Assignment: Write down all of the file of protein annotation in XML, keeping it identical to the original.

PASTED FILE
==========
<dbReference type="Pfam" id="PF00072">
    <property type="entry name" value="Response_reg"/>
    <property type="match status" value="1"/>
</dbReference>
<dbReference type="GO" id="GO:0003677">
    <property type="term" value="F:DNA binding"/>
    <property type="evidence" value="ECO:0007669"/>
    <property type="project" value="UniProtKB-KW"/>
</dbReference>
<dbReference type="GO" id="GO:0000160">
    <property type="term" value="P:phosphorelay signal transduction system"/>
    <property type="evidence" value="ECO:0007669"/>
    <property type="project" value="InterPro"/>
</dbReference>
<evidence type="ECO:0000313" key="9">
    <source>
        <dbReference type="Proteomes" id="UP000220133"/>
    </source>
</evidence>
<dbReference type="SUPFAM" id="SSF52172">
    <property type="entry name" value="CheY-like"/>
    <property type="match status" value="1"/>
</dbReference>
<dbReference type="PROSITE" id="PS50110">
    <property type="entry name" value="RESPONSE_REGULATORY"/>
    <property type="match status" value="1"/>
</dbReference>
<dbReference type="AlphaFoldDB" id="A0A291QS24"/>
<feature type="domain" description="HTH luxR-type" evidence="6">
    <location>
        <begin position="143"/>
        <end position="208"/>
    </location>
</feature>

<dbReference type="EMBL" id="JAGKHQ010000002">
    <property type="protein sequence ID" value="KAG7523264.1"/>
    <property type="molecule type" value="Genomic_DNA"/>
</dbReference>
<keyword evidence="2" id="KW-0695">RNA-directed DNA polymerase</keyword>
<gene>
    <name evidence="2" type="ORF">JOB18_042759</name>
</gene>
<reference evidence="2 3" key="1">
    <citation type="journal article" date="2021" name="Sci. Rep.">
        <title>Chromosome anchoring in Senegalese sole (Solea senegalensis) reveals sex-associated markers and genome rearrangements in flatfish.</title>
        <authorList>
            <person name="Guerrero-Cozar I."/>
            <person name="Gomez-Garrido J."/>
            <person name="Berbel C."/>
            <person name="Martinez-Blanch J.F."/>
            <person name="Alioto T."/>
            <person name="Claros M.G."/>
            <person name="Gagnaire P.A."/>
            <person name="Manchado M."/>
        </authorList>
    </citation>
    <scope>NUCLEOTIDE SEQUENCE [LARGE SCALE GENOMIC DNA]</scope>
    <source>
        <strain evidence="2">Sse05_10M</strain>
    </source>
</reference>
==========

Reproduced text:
<dbReference type="Pfam" id="PF00072">
    <property type="entry name" value="Response_reg"/>
    <property type="match status" value="1"/>
</dbReference>
<dbReference type="GO" id="GO:0003677">
    <property type="term" value="F:DNA binding"/>
    <property type="evidence" value="ECO:0007669"/>
    <property type="project" value="UniProtKB-KW"/>
</dbReference>
<dbReference type="GO" id="GO:0000160">
    <property type="term" value="P:phosphorelay signal transduction system"/>
    <property type="evidence" value="ECO:0007669"/>
    <property type="project" value="InterPro"/>
</dbReference>
<evidence type="ECO:0000313" key="9">
    <source>
        <dbReference type="Proteomes" id="UP000220133"/>
    </source>
</evidence>
<dbReference type="SUPFAM" id="SSF52172">
    <property type="entry name" value="CheY-like"/>
    <property type="match status" value="1"/>
</dbReference>
<dbReference type="PROSITE" id="PS50110">
    <property type="entry name" value="RESPONSE_REGULATORY"/>
    <property type="match status" value="1"/>
</dbReference>
<dbReference type="AlphaFoldDB" id="A0A291QS24"/>
<feature type="domain" description="HTH luxR-type" evidence="6">
    <location>
        <begin position="143"/>
        <end position="208"/>
    </location>
</feature>

<dbReference type="EMBL" id="JAGKHQ010000002">
    <property type="protein sequence ID" value="KAG7523264.1"/>
    <property type="molecule type" value="Genomic_DNA"/>
</dbReference>
<keyword evidence="2" id="KW-0695">RNA-directed DNA polymerase</keyword>
<gene>
    <name evidence="2" type="ORF">JOB18_042759</name>
</gene>
<reference evidence="2 3" key="1">
    <citation type="journal article" date="2021" name="Sci. Rep.">
        <title>Chromosome anchoring in Senegalese sole (Solea senegalensis) reveals sex-associated markers and genome rearrangements in flatfish.</title>
        <authorList>
            <person name="Guerrero-Cozar I."/>
            <person name="Gomez-Garrido J."/>
            <person name="Berbel C."/>
            <person name="Martinez-Blanch J.F."/>
            <person name="Alioto T."/>
            <person name="Claros M.G."/>
            <person name="Gagnaire P.A."/>
            <person name="Manchado M."/>
        </authorList>
    </citation>
    <scope>NUCLEOTIDE SEQUENCE [LARGE SCALE GENOMIC DNA]</scope>
    <source>
        <strain evidence="2">Sse05_10M</strain>
    </source>
</reference>